In the first spring under Dan Mullen, the main focus was on installing the offensive and defensive schemes and getting the players to grasp how things work and what’s expected from them under a new coaching staff.
In spring No. 2, the attention turned to player development — giving a bunch of reps to many of the younger players so the coaches could identify which ones are going to be ready to contribute significant playing time in the fall.
Here’s a look at five who emerged:
Zachary Carter, Defensive end/defensive tackle, redshirt sophomore — He stood out throughout the spring with his ability to put pressure on the quarterback and also stuff the run. He split his reps between end and defensive tackle, and he’s put himself in a position to see serious playing time at both next season. He was one of the most improved defensive players in the spring, and he’s clearly benefited from Nick Savage’s strength and conditioning program.
John Huggins, Safety, sophomore — He concluded his strong spring with a standout performance in the Orange & Blue Game. He returned an interception 80 yards for a touchdown, recorded two tackles, including one for a loss, and broke up a pass. A fast, physical player, he showed he has the skill set to possibly flourish at the star position where Chauncey Gardner-Johnson made so many plays last season. He’s pushing Trey Dean for the starting role and should see significant playing time whether he wins the job or not.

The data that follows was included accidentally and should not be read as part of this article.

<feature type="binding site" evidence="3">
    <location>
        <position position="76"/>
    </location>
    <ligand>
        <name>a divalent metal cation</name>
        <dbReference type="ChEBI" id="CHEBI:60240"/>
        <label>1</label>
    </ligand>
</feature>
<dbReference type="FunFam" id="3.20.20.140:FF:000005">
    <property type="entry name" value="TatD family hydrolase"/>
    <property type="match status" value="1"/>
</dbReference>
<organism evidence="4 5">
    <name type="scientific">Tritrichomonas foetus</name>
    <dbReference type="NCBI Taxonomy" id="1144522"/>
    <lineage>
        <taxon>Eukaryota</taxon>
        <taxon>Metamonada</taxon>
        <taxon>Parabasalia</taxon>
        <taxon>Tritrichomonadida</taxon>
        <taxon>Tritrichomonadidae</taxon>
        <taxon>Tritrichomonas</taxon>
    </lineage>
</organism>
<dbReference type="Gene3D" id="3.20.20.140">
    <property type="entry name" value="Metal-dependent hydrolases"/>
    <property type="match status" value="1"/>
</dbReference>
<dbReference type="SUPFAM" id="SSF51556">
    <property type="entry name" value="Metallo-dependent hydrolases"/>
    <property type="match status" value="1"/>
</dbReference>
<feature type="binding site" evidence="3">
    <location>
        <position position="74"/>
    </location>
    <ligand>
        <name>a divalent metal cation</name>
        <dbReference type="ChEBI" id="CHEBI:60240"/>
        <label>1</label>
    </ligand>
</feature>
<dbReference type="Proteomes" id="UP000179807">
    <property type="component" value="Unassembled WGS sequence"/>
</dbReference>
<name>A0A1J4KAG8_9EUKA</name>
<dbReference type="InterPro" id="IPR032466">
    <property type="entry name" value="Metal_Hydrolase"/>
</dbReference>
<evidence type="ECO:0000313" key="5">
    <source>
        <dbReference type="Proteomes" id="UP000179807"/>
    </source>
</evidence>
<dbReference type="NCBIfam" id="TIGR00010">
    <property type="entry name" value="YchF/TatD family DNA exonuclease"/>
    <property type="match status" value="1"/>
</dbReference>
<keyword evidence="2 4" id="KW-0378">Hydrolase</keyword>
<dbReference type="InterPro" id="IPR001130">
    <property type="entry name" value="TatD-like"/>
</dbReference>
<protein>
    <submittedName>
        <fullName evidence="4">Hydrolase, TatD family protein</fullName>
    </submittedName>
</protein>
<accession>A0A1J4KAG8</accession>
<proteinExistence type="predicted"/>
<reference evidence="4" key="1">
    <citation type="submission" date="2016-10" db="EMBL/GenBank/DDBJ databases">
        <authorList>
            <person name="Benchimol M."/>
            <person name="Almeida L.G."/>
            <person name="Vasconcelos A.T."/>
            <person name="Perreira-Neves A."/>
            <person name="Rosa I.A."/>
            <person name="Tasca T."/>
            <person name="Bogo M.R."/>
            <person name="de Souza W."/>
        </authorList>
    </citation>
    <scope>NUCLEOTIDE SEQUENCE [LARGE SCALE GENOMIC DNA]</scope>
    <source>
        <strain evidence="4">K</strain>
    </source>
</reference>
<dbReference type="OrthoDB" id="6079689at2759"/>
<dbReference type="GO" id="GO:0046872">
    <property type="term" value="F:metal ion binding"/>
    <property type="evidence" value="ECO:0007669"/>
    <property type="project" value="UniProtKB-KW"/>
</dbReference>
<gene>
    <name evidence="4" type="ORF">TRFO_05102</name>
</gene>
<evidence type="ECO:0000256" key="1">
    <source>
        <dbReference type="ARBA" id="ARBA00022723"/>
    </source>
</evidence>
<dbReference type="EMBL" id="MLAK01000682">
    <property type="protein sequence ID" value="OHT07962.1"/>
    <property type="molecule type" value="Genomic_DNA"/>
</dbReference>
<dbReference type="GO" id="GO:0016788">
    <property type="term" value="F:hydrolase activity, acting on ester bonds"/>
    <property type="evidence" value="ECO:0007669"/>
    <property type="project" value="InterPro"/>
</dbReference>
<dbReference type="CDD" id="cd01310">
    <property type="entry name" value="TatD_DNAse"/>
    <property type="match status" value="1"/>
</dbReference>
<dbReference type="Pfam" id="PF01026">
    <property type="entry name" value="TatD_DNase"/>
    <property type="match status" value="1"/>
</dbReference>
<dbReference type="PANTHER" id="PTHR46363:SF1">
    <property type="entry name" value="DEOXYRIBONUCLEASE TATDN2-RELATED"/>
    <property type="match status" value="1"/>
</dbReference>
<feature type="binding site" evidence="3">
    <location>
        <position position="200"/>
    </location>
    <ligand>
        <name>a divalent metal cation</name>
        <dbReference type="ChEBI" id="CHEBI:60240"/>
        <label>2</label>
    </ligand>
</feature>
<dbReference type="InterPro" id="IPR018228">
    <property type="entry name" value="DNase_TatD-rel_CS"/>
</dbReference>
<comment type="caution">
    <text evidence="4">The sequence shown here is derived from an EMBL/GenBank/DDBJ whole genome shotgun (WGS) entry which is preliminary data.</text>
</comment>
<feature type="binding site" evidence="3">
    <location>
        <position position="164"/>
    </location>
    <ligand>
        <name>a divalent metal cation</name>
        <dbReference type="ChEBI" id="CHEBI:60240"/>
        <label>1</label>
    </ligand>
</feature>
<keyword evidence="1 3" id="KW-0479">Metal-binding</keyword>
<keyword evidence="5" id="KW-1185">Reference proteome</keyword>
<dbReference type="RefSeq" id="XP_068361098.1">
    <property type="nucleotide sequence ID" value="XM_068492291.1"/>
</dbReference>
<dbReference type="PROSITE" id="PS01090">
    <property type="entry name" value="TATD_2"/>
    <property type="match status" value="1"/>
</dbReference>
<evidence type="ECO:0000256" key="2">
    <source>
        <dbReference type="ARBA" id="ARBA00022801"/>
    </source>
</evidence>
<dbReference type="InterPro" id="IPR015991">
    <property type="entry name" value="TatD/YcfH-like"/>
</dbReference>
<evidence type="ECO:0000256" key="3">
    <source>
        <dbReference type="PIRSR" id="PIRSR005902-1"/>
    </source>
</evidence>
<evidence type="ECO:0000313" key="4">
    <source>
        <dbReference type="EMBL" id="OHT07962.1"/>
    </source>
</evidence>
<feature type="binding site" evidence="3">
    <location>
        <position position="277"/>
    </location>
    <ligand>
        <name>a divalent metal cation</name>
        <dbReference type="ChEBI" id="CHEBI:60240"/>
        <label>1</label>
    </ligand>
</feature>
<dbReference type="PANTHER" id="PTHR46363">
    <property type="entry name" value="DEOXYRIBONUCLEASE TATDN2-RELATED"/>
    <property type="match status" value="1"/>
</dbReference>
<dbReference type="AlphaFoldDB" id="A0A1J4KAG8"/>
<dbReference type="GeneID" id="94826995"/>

Iverson Clement, Running back, redshirt freshman — Because the coaches already know what senior Lamical Perine can do, he watched while the other running backs got most of the reps in scrimmages and the spring game. One guy he had to be impressed with his Clement, a former four-star recruit who runs extremely hard and showed he’s ready to take on some carries in the fall if he’s needed. Between now and then, he’ll continue to work on his pass blocking and catching the ball out of the backfield.
Amari Burney, Linebacker, sophomore — This former four-star prospect started transitioning from safety to linebacker in the last two games last season and made the full-time move in the spring. He’s got good size, is very physical, and is one of the fastest players on the team — a combination that seems to make him a perfect fit at linebacker in coordinator Todd Grantham’s attacking defense. He showed in the spring he’s capable of making plays from sideline to sideline — and physical enough to take on blocks and come downhill effectively against the run.
Kemore Gamble, Tight end, redshirt sophomore — With C’yontai Lewis and Moral Stephens gone and Kyle Pitts lining up more at wide receiver, Gamble worked with the No. 1 offense throughout the spring and was a popular target for the quarterbacks. Big and fast, and with soft hands, he consistently made plays in the passing game and could be a go-to guy in the fall. He’ll enter preseason camp as the clear No. 1 tight end.